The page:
Oct. 02, 2017

By Rep. Steve Mentzer (R-Lititz)

In last week’s outlining the issues surrounding the 2017-18 state budget, I promised readers a detailed timeline of all budget-related events that have transpired this year. Here is that timeline:

Feb. 7: Gov. Wolf presents a budget with increased spending and higher taxes.
April 4: The House passes a more responsible budget ($31.83 billion) that decreased spending, while still prioritizing funding for important government functions like schools, health and safety.

April 5: House Republicans offer a package of revenue options to pay for its plan through existing revenues and other non-tax avenues, including liquor reforms and gaming expansion.

April 25: The House begins passing five liquor reform bills, which are still awaiting Senate action.

June 7: The House passes gaming expansion, including video gaming terminals (VGTs).

June 12: With Gov. Wolf still absent from any talks, the House majority leader calls on the governor to come to the negotiating table during a pension reform bill signing.

June 27: At the request of the House majority leader, a brief budget meeting is held with Gov. Wolf, Senate Majority Leader Jake Corman and House Majority Leader Dave Reed.

June 30: A $32 billion spending plan passes both the House and Senate.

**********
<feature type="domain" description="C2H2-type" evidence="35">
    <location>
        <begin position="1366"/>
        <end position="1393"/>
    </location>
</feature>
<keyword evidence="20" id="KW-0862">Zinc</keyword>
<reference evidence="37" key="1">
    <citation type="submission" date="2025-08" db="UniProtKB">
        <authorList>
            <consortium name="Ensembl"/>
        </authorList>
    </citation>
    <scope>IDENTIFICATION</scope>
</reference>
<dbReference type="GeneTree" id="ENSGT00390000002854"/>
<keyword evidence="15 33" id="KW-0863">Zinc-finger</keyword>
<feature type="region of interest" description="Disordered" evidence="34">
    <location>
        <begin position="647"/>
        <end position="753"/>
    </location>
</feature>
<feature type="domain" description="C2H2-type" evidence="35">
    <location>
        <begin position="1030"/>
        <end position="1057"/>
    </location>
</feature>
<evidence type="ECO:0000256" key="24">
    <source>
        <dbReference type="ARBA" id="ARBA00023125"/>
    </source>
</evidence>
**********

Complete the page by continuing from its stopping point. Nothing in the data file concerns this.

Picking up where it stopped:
July 1-9: House and Senate Republican leaders work on compromise revenue options for Gov. Wolf to consider. All non-tax options are rejected by the governor, who continues to insist on higher taxes.

July 10: Gov. Wolf officially rejects the last and final compromise offered by the House and Senate Republicans.

July 10: While publicly criticizing the plan, Gov. Wolf allows the $32 billion spending plan to become law without his signature – for the third time in his three years in office.

July 11: While attempting to find common ground on revenue options, the House passes welfare reforms (House Bill 59).

July 22: The House convenes to discuss the revenue stalemate and remaining options before recessing to a six-hour call of the chair.

July 26 and 27: The Senate returns to session, approving more than $500 million in new taxes on home heating, cell phone and cable bills, as well as $1.3 billion in new borrowing.

July 28 – Sept. 13: The House begins a thorough review of the Senate tax plan. Republican Appropriations Committee members meet to prepare an alternative revenue package that protects taxpayers. Talks between House and Senate leaders continue. After forming an independent working group, a team of 17 House members present the “Taxpayer’s Budget,” which would fully fund the existing spending plan without any new or increased taxes or borrowing.

Sept. 13: With significant direction from the group’s blueprint, the House passes the “Putting People First Budget,” which would also fully fund the existing spending plan without any new or increased taxes or borrowing.

Sept. 17: The state treasurer and Gov. Wolf delay $1.7 billion in Commonwealth payments for the first time in history…putting manufactured fear in the hearts of Pennsylvanians…

Sept. 20:  Standard and Poor downgraded the Commonwealth’s credit rating from an AA-rating to an A+ rating.  The same day the governor goes on a 14-county tour of Northern Pennsylvania instead of working to resolve the budget with the Legislature.

Oct. 9:  The governor announces plans to unilaterally monetize the Pennsylvania Farm Show Complex and Expo center.